Once upon a time lived Eugenio…

It all started in 1929 when 40-year-old Italian stonemason Eugenio Gazzola left his native Emilia-Romagna in the north of Italy, accompanied by his son Giuseppe, 23, and his one-year-old grandson Vittorino. Carrying his trowel and level over his shoulder, he was looking to escape from the poverty of post-war Italy and hoped to find work on the other side of the Alps, in the City of Light. He initially worked as a rockwork artisan, creating finely crafted cement benches from the Jardin des Plantes to Vincennes.

Giuseppe, stone craftsman

At the tender age of 30, Giuseppe Gazzola set up shop as a craftsman, taking his 13-year-old son Vittorino as an apprentice. The war was not far off. Following that painful period, Giuseppe Gazzola went back to work, while Vittorino continued his training under the instructional of his father. In 1951, he married Denise, whose parents, originally from Corrèze in southern France, managed a café in the Paris neighborhood of La Villette: “L’Ami René.”

Vittorino, third-generation stone craftsman

The big day came on July 28, 1953: Vittorino officially became a craftsman. His name was listed in the trade register in 1957. In the context of post-war reconstruction and with the help of the “Fellowship of Wartime Companions,” where he made the acquaintance of the architect Joubert and the decorator Feuillasse, Vittorino enjoyed a period of exponential growth and soon employed a battalion of 70 to 100 workers.

A true workhorse and maestro of every construction site, Vittorino devoted every waking moment to his work, deftly assisted by his courageous and committed wife Denise, always there to lend a hand with daily business and to do the bookkeeping. The company, initially located in Bobigny, was transferred to a showroom at 143 Rue de Flandres in the 19th arrondissement of Paris. Materials were hoisted with a pulley system, scaffolding was made of wood, and Vittorino seized any opportunity to save money. Indeed, labor might have been cheap at the time, but the cost raw materials was exorbitant. Vittorino found the solution: recycling. Nothing was wasted, starting with nails, which were extracted and straightened for “second-hand” use.

From quality to acclaim

News of the quality of his work in the fields of stonecraft, tiling, restoration and marble masonry spread quickly. In 1956, Vittorino became both a French citizen and a major player in the sector. Vittorino Gazzola adopted the French name Victor with a single goal in mind: to be selected for the restoration of the offices of Finance Minister Valéry Giscard d’Estaing in the Louvre, at number 93 of the street of the same name. This painstaking task required taking apart the entire building, except for the frame, to bring it in line with contemporary standards. Victor Gazzola was decorated upon completing the job, and went on to complete a series of prestigious projects: Rue Croix des Petits-Champs, Schwob on Boulevard Haussmann, Rue Pergolèse, Rue Diderot, UCREPSA, Société de Gérance de Passy on Boulevard Delessert, Square de l’Alboni.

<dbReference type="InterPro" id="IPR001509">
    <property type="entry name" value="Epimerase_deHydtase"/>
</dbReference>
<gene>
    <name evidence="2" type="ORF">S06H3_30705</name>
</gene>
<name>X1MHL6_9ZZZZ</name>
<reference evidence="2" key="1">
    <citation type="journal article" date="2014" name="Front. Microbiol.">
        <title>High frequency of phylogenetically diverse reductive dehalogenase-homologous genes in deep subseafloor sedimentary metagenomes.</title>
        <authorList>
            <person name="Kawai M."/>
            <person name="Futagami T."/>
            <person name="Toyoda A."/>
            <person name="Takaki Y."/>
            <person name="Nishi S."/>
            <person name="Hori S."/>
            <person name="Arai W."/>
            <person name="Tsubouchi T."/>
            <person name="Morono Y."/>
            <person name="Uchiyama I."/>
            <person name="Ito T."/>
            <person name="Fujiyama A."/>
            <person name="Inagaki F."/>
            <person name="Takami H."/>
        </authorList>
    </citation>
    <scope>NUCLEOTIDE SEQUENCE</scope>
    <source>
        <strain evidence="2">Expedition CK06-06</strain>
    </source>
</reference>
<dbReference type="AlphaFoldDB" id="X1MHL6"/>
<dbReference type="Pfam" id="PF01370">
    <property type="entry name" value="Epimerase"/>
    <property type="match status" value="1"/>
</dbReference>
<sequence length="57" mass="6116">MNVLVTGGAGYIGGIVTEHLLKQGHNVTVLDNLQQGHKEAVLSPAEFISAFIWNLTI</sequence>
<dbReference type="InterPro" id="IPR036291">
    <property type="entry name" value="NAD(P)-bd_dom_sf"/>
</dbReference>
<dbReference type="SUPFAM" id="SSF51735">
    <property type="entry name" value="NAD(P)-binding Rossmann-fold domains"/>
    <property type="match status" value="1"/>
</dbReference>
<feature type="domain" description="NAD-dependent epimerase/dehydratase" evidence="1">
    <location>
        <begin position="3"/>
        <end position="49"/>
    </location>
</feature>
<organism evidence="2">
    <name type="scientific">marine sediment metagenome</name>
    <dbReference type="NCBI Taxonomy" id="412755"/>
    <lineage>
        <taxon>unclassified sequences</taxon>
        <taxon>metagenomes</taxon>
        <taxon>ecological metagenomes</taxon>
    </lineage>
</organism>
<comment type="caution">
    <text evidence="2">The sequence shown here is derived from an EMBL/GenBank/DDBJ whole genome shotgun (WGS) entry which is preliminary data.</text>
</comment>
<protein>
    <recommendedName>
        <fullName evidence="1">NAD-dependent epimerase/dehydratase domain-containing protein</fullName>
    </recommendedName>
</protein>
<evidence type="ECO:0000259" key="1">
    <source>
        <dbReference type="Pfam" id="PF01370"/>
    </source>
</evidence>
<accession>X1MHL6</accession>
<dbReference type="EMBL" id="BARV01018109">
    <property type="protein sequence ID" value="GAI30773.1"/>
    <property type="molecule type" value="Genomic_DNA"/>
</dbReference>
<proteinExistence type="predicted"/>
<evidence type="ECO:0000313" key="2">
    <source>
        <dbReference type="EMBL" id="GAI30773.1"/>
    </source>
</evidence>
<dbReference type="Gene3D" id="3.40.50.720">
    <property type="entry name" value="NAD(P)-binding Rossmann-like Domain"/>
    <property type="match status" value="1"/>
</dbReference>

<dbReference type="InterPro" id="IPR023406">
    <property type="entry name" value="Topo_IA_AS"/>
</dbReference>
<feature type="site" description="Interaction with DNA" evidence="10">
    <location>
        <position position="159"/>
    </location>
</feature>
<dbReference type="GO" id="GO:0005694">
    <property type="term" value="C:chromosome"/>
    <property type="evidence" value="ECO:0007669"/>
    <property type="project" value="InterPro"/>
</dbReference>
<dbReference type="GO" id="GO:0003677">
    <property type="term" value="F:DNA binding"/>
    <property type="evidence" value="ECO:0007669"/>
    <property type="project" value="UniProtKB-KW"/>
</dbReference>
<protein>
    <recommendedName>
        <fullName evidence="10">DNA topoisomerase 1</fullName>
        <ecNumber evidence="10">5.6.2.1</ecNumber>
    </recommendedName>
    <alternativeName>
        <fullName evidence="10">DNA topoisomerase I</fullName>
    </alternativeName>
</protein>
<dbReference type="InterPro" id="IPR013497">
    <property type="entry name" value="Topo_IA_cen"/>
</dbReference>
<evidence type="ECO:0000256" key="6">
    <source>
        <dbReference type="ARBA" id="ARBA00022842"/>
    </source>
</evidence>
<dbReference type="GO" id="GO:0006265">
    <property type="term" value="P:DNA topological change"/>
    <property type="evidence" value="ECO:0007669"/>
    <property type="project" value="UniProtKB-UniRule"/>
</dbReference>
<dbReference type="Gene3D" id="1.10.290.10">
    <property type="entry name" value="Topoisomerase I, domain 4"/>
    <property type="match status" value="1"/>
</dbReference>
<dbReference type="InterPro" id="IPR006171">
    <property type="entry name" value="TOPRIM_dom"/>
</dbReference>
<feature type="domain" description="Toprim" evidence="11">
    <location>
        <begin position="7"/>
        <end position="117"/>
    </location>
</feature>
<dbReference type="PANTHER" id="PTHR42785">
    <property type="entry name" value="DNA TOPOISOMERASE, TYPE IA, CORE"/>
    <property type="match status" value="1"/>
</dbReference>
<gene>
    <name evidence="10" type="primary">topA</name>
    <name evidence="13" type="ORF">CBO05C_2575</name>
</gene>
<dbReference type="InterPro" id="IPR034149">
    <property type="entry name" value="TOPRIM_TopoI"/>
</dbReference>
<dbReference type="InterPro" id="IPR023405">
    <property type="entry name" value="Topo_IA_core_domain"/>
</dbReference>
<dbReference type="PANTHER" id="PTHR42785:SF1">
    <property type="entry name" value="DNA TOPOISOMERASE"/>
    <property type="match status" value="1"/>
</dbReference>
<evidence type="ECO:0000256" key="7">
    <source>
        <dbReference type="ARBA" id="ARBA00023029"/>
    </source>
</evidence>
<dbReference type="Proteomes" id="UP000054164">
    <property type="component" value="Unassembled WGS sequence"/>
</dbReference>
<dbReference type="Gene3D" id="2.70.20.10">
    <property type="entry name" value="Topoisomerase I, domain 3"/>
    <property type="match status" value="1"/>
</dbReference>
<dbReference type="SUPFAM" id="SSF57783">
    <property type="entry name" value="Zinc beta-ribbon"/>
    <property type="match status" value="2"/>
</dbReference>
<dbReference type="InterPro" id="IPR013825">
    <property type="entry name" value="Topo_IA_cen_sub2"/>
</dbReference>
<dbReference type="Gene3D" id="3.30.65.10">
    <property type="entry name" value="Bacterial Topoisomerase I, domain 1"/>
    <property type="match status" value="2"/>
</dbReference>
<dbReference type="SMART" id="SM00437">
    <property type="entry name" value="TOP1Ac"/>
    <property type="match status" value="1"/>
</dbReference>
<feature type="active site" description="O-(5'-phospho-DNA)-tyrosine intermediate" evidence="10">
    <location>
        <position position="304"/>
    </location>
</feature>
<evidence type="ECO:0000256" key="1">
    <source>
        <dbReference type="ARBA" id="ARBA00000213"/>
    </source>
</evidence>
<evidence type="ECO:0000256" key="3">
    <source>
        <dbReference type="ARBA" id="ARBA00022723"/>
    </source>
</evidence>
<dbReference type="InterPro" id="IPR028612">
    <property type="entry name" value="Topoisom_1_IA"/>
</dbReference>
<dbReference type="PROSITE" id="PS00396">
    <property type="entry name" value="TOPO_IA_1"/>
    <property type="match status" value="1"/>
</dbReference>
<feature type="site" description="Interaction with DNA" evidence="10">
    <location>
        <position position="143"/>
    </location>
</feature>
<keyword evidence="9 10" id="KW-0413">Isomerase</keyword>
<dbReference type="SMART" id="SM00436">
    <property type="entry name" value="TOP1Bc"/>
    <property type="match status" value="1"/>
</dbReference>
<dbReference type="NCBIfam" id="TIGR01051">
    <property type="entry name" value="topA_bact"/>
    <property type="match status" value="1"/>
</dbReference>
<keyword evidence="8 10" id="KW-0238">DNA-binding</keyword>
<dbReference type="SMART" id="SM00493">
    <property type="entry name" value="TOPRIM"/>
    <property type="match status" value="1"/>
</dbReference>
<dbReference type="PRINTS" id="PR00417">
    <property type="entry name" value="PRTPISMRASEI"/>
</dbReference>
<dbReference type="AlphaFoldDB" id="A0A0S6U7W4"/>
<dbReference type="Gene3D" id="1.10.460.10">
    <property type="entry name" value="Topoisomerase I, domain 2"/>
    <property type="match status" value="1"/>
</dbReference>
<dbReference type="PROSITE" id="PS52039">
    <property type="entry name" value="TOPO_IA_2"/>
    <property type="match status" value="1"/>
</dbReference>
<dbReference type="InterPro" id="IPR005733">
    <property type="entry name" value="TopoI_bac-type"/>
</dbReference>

Victor Gazzola & Fils, genuine craftsmen

In 1972, as time started taking its toll on Victor, his son Laurent joined the company after studying dentistry and working for six months as an apprentice to a locksmith and stairway maker: a way to get by before joining up to help his father. Although Laurent had no real training in masonry, he learned the trade both at night school at Saint Lambert, where he studied quantity surveying, and on the ground, where Victor soon left him in charge. A jack of all trades, from drafting estimates to conducting site visits, and from administrative tasks to deliveries, Laurent Gazzola moved up the ladder with the support of his assistant quantity surveyor.

A few years later, in 1976, he was joined by Lionel, keen to abandon his medical studies. So began a new age, made official by the creation of the Victor Gazzola & Fils company in 1981, and defined by stunning projects secured thanks to the recognition of Alain Raynaud, the architect of great fashion designer Hubert de Givenchy. Lionel Gazzola carried out structural work in the headquarters of the fashion house to create a proper setting to receive American clients. Meanwhile, Laurent was plying his trade for Kenzo; starting with the creator’s home in the Bastille neighborhood, Victor Gazzola & Fils ended up as the contractor for the brand’s Paris boutiques.

Masonry as an art form